Lions Clubs help local man

Wednesday, April 8, 2015
Tobby Harmsworth, of northeast Barry County, and Dustin Skaggs detail a 2008 Chevy Tahoe at their residence. Harmsworth, who is legally blind, and Skaggs have started a detailing business. Jason Johnston/

Barry Countian's prosthetic iris procedures still in FDA trial phase

A Barry County man, who has been legally blind since childbirth, is seeking assistance to improve his vision with prosthetic iris procedures, which is still in the U.S. Food and Drug Administration (FDA) trial phase.

"I don't know if [Price Vision Group in Indianapolis] is going to work miracles, but when you are in a position that I'm in, any help is better than none," said Tobby Harmsworth, 37, who lives between Jenkins and McDowell. "The vision has deteriorated in the last seven or eight years. I'm not on the eye chart, and the eye chart is the general way of testing somebody."

The operations to put an iris in each eye may allow him to see at least the top letter on the eye chart, Harmsworth said. Smaller objects are harder for me to see than bigger objects.

"Basically, what I see at 5 feet, you probably see at 150--200 feet," he said. "I do a lot of stuff by sense. I can sit in my front room and be watching TV and not even have to turn around to see who drives by because I know the sound of the vehicles. I know that's our red truck, and if I seen it on the road, I would know that was my truck. But, I couldn't tell you who was driving it."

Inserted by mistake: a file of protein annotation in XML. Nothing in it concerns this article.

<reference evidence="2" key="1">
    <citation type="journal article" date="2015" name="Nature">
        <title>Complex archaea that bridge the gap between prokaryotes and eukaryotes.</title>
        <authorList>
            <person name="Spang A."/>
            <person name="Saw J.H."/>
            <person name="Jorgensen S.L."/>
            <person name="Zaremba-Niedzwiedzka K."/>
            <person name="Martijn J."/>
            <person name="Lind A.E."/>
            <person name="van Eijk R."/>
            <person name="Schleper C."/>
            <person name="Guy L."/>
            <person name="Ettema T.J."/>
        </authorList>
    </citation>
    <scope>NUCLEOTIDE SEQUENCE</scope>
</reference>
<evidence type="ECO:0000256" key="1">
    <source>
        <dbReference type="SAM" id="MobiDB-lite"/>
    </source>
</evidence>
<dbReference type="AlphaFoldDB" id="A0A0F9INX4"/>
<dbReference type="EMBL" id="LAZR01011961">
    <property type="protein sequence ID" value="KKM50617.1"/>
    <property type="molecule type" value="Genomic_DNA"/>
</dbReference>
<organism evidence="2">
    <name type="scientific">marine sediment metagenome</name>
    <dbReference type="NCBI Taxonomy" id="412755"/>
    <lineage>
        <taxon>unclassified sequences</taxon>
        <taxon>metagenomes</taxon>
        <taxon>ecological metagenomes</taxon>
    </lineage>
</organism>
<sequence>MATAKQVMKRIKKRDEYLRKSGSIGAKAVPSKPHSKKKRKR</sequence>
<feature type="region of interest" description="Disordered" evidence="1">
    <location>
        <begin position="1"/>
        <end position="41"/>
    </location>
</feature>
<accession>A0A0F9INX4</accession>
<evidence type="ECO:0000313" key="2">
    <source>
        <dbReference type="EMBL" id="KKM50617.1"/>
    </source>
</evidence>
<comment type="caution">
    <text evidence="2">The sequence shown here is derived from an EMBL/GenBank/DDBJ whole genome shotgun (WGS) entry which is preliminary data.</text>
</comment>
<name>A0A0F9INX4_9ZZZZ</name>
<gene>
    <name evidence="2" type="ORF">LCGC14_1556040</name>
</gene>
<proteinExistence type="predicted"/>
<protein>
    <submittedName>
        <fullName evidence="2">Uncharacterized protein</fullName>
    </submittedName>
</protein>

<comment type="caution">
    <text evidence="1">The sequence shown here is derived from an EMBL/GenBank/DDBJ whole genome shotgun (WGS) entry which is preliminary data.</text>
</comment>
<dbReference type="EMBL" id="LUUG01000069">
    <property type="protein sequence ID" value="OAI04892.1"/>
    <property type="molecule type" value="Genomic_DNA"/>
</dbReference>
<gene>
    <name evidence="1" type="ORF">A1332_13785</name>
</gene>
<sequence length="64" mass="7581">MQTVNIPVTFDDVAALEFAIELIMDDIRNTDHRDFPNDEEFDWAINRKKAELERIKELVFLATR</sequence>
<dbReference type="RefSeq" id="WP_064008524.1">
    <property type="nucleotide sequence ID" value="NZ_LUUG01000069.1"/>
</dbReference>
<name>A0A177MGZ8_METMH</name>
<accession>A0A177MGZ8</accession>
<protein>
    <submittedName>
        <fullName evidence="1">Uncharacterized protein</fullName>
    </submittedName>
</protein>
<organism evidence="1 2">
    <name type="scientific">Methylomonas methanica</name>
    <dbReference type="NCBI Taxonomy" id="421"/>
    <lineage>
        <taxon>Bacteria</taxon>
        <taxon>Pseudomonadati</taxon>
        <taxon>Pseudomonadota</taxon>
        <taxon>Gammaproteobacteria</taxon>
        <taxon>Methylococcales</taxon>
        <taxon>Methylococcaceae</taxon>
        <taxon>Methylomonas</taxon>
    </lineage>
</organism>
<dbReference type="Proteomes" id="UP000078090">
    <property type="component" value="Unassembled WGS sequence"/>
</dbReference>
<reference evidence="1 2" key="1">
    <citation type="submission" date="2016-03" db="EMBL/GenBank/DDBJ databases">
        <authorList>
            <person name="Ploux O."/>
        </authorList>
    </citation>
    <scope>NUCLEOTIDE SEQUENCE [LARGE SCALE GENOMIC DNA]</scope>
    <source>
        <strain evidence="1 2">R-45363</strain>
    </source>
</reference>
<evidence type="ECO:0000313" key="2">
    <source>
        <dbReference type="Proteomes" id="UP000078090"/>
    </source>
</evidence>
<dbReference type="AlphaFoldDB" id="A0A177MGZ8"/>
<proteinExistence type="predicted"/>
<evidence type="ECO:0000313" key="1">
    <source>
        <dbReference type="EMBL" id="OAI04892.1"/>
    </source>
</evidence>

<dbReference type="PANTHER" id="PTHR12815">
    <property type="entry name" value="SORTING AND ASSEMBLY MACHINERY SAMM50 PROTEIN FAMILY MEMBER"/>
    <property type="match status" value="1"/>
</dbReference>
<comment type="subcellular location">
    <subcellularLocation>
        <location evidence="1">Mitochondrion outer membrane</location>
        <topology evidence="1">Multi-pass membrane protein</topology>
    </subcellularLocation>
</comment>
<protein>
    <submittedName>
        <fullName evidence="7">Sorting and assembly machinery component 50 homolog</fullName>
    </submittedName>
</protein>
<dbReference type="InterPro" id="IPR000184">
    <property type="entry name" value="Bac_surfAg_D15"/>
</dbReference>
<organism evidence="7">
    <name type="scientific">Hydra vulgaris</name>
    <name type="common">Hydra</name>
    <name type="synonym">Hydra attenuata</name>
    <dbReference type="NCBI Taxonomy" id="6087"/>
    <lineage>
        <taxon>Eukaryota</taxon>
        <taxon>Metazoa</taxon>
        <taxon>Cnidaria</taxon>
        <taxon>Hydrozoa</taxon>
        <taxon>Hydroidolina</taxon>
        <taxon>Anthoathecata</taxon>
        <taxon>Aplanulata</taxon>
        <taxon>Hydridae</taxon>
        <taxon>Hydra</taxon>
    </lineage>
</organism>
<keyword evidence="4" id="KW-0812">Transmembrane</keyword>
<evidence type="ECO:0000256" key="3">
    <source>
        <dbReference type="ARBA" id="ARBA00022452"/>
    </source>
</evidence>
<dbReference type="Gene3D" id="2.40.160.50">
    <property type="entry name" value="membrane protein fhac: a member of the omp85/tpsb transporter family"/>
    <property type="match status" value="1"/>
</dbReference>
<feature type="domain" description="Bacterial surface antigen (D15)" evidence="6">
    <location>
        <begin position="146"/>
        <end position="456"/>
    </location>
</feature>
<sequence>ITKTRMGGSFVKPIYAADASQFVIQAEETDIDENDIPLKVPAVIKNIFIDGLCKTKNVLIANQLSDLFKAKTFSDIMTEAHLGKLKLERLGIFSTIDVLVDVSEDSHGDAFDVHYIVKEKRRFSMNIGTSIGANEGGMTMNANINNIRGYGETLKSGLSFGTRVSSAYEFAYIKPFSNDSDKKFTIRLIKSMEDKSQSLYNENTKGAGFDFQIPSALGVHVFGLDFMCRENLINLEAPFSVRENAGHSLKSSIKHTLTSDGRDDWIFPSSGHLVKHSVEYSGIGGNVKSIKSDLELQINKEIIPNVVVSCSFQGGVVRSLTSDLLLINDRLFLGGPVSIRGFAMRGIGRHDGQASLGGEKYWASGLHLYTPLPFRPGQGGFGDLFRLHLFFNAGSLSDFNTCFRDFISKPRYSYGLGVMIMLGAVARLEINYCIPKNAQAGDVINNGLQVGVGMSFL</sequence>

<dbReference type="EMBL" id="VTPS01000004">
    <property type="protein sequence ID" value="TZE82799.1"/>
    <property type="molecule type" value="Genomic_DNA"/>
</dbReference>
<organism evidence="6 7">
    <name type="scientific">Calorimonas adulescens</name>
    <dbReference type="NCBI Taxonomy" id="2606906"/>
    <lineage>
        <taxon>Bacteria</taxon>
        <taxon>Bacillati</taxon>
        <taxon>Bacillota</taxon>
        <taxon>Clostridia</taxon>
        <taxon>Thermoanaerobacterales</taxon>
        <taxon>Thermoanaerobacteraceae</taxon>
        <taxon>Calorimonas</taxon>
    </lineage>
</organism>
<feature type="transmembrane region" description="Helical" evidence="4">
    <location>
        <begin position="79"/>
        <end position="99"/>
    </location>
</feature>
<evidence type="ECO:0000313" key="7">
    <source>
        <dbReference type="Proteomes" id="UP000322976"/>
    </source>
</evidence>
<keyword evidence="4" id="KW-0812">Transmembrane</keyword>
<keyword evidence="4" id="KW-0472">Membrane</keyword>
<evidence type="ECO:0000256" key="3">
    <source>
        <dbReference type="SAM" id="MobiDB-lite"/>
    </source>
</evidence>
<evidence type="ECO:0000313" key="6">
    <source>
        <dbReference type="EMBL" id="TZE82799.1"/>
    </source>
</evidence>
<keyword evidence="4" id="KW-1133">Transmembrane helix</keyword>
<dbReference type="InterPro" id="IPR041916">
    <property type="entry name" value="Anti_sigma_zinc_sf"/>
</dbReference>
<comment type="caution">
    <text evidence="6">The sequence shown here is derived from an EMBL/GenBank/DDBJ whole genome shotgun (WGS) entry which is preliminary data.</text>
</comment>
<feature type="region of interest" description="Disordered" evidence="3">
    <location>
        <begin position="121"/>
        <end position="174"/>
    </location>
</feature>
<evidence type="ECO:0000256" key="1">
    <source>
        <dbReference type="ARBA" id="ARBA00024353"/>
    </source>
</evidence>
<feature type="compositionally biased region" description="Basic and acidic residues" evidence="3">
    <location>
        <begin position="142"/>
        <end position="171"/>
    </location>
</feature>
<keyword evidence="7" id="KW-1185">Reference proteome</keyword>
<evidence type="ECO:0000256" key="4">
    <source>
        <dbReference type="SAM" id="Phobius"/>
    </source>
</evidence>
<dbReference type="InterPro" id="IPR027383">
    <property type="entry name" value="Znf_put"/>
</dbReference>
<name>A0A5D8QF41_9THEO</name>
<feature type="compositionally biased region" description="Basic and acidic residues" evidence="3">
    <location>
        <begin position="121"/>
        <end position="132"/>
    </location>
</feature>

Harmsworth has congenital aniridia (no iris) and nystagmus (excessive eye movement), said Dawna Skaggs, who helps Harmsworth. He is an eligible candidate for FDA trials at the hospital.

"There is no code to bill insurance to, so insurance won't pay for it," Skaggs said.

"Tobby and I are not husband and wife," Skaggs said. "He's visually impaired and I drive. I'm going to say he's my best friend. He needs help, and I need help. I wouldn't have asked for any help from the Aurora Lions Club, but I broke my foot in July. And, I didn't know if I could even get him there. I didn't know if I could drive him.

"I sent one email to the Lions Club, and I got Charles Carey, and he's done wonders."

Area Lions Clubs have responded to Tobby's operations, said Carey, member of the Aurora Lions Club. The Aurora club sent $6,000 to the Indianapolis clinic to cover the cost of the initial operation.

"We hope to soon collect another $6,000 to $8,000 to schedule the second operation," he said.

Almost $10,000 has been raised, Skaggs said. On Feb. 26, Price Vision Group attached a new iris to Harmsworth's left eye, while also removing a cataract. The insurance company covered parts of the cataract surgery. It paid for basic things like the surgery suite, the anesthesiologist. The next operation is going to cost more since he's already had a cataract removed from his right eye several years ago. The down payment for the operations are $5,000 each, and each surgery costs $6,000.

"He probably won't have full vision in it for up to about a month," Skaggs said. "He could only see how many fingers you were holding up at 3-4 feet. He now can see the top letter of the eye chart."

Harmsworth will have nine to 15 followups since its an FDA trial, she said.

"He'll go back some time in April," Skaggs said. "We haven't made the date yet. He will go back in July or August to get the other eye done."